2. Same question for the client? How do we tell the server what the client can and will do?
  3. Can the IO server be considered a peer of the client? If so, the client already knows what the peer can do.

It's not enough though to just know the answers to above questions for the plugin to be useful. It would be even more helpful if the plugin built out the methods and listeners on demand and once they are known. So that if a supported method getQuote became known, the client could simply run ioApi.getQuote({symbol}) and it would work. Likewise, if the client knows an event priceChanged will come in, the client can simply just point to ioData.priceChanged, and the data will be there. No extra manual effort needed to listen for new events.

A Few Words of Caution

In order for the plugin to pull off the magic that it does, it requires both sides of the channel to follow the "KISS Dynamic API Format", which I tried to keep as simple as I could. The format is needed so that the plugin knows how to organize data and set things up correctly.

As a reminder, here is the high-level view of that format:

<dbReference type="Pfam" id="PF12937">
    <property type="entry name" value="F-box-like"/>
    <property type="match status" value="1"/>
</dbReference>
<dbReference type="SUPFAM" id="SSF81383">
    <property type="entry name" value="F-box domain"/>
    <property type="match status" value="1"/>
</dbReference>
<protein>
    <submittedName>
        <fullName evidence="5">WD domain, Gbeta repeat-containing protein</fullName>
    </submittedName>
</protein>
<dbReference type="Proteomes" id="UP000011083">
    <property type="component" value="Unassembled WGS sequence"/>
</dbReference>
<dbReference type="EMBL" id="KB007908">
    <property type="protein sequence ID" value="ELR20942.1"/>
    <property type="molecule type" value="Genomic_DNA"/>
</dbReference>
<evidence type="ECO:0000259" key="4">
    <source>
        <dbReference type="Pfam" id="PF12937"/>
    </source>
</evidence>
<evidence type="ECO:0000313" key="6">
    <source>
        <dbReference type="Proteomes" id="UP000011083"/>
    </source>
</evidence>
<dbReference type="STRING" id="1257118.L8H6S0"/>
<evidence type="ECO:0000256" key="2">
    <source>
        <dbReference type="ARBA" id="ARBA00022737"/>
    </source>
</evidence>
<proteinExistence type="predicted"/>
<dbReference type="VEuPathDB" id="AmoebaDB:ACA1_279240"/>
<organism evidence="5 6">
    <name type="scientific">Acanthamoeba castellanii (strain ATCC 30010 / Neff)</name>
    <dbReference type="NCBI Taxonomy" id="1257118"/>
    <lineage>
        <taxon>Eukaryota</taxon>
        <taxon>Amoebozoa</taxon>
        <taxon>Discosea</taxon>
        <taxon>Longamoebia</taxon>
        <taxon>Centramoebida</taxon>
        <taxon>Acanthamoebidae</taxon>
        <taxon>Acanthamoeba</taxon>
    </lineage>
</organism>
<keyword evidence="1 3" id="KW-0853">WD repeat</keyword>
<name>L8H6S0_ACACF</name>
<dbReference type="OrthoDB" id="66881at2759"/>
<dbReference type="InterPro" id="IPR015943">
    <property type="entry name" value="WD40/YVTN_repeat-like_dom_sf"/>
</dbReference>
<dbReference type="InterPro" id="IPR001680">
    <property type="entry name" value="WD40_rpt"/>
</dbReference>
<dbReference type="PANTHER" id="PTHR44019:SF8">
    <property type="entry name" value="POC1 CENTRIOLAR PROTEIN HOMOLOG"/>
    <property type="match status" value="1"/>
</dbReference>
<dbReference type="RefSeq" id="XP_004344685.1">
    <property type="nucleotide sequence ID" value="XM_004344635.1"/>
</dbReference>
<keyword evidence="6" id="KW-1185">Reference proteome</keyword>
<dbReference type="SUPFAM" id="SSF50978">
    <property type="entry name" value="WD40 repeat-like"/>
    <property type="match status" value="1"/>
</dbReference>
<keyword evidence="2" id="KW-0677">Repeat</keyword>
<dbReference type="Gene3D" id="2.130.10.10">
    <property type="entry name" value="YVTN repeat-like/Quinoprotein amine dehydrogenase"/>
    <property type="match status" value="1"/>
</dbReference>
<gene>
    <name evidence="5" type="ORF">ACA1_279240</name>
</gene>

Alt Text

The format is expected to be a JSON object containing "label" (optional), "version" (recommended), "evts" (optional), and "methods" (optional). After the plugin successfully receives and registers an API, it will set an additional property: "ready".

The other word of caution is that the plugin slightly goes against Vue guidelines by using a bit of magic, and not everyone is a fan of magic. However, I can make a case for the magic. It's needed to allow the dynamic behavior to occur, and the magic will only be contained to the "ioApi" and "ioData" properties I'll describe below.

The plugin has to make use of this.$set so that the data it assigns can still be reactive. Normally, Vue wants data to be defined up front, which is fine and simple if there is a small set of data, but if the data needs to be changed, especially if it's a large model, manual updates will become quite tedious.

And, perhaps most important consideration is to make sure you trust your IO servers! If the IO server wanted to be malicious, it could overload your app with unwanted events and messages! (A security model would have to be considered, but is beyond the scope of this article)

The $nuxtSocket Vuex Module

As of v1.0.22, the plugin will now register a namespaced Vuex module "$nuxtSocket" if it does not already exist. If planning to use the module, the name "$nuxtSocket" should be considered reserved. Disabling this is discouraged.